I can't find anything to prove that someone like a former VP of Monsanto might not be working in the best interests of consumers, but applying logic to the situation, I have a feeling he at least was not trying to prevent that rider from being attached to the bill.
But please do not blame our elected officials for this. They were 'taken by surprise'! Except for the few who weren't. More importantly they would have been 'wasting everyone's time' if they had even tried to stop it we are told.
And we would never want to do that, would we?
Posted by sabrina 1 | Fri Mar 29, 2013, 09:50 AM (6 replies)
Or so he says NOW:
Jamie Dimon Agrees With Occupy Wall Street: 'Too Much Inequality'
According to Chris Otts of The Courier-Journal, Dimon told his audience that the United States has "too much inequality." This isn't a novel insight -- the Occupy Wall Street protests were predicated on this idea, expressed through the slogan "we are the 99 percent" -- but it's striking to hear it coming from Wall Street's most outspoken defender of financial elites.
"It doesn't mean we blame the successful," Dimon continued, sounding more characteristic, "but it's true. You want to have problems in society? Have inequality." Dimon mentioned "struggling inner-city public schools" in particular, Otts reports.
The statements represent a slight rhetorical softening for Dimon, who has in the past rejected the anti-banker sentiment that arose after the financial crisis of 2008. "Acting like everyone who's been successful is bad and because you're rich you're bad, I don't understand it," he said in late 2011 at an investors' conference in New York. Since then, a lot has changed for JPMorgan: the bank, seen as the most successful of the financial behemoths during the crisis, was recently the subject of a "riveting and devastating" Senate panel report that accused Dimon and other executives of hiding trading losses from investors and regulators.
According to The New York Times, a criminal investigation of this affair -- known popularly, after the trader who caused the losses, as "the London Whale" -- is "at an advanced stage."
Emphasis mine. 'Acting like everyone who has been successful is bad and because you're rich you're bad, I don't understand it'.
Well, not EVERYONE Jamie. But it sure looks like JPM was 'bad' and maybe even Jamie Dimon himself. We can't say that definitively yet I suppose, because despite all the evidence already revealed about the practices of Wall St Banks, such as his own JPM, we have yet to see any prosecutions in the courts where the evidence can be presented and people are under oath.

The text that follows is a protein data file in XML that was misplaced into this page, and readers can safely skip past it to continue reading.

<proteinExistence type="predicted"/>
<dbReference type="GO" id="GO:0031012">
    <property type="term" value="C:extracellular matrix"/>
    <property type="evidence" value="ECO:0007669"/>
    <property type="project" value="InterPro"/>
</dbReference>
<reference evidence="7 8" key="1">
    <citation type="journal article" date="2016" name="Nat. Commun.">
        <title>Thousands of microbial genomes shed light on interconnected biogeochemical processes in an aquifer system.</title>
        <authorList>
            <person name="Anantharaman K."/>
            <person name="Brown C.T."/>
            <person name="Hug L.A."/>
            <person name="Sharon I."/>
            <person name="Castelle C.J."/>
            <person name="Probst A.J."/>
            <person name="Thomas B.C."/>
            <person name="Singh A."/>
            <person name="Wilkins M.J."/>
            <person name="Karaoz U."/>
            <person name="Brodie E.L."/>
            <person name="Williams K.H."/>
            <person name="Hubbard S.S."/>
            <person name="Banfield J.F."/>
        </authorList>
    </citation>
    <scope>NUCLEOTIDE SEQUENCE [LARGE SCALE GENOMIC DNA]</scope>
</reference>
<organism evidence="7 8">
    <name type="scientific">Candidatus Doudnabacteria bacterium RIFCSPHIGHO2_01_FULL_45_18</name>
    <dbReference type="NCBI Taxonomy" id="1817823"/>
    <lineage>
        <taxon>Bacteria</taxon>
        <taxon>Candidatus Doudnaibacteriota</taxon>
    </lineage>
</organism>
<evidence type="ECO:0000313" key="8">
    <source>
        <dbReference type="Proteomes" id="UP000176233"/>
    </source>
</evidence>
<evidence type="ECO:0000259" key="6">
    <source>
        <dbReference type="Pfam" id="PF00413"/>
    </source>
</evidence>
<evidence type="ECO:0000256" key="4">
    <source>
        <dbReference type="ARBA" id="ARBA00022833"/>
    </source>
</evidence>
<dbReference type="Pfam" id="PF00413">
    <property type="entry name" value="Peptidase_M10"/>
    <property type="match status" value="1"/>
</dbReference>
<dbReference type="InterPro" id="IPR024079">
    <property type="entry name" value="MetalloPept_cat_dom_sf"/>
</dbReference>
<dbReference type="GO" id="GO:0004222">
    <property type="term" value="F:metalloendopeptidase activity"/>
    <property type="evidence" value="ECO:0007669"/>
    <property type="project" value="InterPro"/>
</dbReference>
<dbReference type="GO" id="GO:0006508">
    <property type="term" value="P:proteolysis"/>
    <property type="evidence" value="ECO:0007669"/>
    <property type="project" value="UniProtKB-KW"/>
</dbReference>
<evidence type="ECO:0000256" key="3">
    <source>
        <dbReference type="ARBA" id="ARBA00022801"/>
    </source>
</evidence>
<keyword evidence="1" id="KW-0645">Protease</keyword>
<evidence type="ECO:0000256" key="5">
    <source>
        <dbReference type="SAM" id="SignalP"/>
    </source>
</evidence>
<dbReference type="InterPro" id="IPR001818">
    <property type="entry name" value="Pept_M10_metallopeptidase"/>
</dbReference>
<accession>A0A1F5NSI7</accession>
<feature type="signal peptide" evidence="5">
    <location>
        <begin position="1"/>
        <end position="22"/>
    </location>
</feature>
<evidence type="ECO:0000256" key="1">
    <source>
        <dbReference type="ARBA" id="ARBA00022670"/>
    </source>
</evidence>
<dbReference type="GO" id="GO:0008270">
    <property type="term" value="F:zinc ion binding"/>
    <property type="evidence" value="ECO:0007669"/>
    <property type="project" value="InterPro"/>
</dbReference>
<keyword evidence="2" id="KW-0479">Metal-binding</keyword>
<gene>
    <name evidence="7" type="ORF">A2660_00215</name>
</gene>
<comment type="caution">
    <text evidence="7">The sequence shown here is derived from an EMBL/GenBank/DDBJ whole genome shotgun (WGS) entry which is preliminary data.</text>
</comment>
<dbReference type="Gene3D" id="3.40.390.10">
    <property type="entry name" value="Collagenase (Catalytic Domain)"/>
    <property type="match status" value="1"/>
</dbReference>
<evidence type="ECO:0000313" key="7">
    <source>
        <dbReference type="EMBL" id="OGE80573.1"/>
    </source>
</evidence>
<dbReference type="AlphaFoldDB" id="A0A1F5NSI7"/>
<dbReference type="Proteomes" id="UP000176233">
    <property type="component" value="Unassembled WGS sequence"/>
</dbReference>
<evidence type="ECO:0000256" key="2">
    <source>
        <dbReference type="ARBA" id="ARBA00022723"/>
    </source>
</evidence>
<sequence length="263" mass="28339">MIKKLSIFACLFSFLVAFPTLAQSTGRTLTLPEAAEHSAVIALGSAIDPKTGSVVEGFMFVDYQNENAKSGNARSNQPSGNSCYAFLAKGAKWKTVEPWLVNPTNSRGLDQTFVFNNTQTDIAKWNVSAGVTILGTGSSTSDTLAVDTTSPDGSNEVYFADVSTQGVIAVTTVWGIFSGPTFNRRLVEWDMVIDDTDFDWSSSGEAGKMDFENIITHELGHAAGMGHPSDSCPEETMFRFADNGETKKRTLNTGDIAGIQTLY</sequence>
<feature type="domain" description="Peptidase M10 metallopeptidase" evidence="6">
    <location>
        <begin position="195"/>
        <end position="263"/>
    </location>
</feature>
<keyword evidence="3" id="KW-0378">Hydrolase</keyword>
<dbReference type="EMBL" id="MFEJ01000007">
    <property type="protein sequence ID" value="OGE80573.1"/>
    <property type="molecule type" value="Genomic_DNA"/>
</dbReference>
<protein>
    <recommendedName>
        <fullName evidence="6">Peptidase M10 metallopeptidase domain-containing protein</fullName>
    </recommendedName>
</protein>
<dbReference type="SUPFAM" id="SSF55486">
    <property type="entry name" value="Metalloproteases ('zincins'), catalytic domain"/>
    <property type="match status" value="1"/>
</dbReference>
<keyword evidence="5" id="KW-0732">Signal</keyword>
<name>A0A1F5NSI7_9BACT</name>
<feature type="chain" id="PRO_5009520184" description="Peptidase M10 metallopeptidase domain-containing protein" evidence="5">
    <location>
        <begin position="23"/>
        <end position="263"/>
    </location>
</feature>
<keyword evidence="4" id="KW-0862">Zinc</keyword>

Out Of Control: New Report Exposes JPMorgan Chase As Mostly Criminal Enterprise
"Exposes JPMorgan Chase As A Mostly Criminal Organization"
I don't know Jamie, but that sounds 'bad' to me and having read the report I find it difficult to understand why there have not yet been any criminal investigations! s
I urge you to read an astonishing new report, which I’ve embedded below, from analyst Josh Rosner of Graham-Fisher and Co. The best way to describe the report, “JPM – Out of Control,” is that it reads like a rap sheet. Notably, Rosner takes mortgage abuses almost entirely out of the equation, and yet still manages to fill a 45-page report with documented case after documented case of serious fraud and abuse, most of which JPM has already admitted to (at least in the sense of reaching a settlement; given out captured regulatory structure the end result is invariably a settlement with the “neither admit nor deny wrongdoing” boilerplate appended). Rosner writes, “we could not find another ‘systemically important’ domestic bank that has recently been subject to as many public, non-mortgage related, regulatory actions or consent orders.”
The author continues, after reading the report, to try to list the illegal activities of JPM, a daunting task as it turns out:
It’s hard to summarize all of the documented instances in this report of JPM has been breaking the law, but here’s my best shot. I try to keep up on these matters, and yet some of these I’m learning about for the first time:
Bank Secrecy Act violations;
Money laundering for drug cartels;
Violations of sanction orders against Cuba, Iran, Sudan, and former Liberian strongman Charles Taylor;
Violations related to the Vatican Bank scandal (get on this, Pope Francis!);
Violations of the Commodities Exchange Act;
Failure to segregate customer funds (including one CFTC case where the bank failed to segregate $725 million of its own money from a $9.6 billion account) in the US and UK;
Knowingly executing fictitious trades where the customer, with full knowledge of the bank, was on both sides of the deal;
Various SEC enforcement actions for misrepresentations of CDOs and mortgage-backed securities;
The AG settlement on foreclosure fraud;
The OCC settlement on foreclosure fraud;
Violations of the Servicemembers Civil Relief Act;
Illegal flood insurance commissions;
Fraudulent sale of unregistered securities;
Illegal increases of overdraft penalties;
Violations of federal ERISA laws as well as those of the state of New York;
Municipal bond market manipulations and acts of bid-rigging, including violations of the Sherman Anti-Trust Act;
Filing of unverified affidavits for credit card debt collections (“as a result of internal control failures that sound eerily similar to the industry’s mortgage servicing failures and foreclosure abuses”);
Energy market manipulation that triggered FERC lawsuits;
“Artificial market making” at Japanese affiliates;
Shifting trading losses on a currency trade to a customer account;
Fraudulent sales of derivatives to the city of Milan, Italy;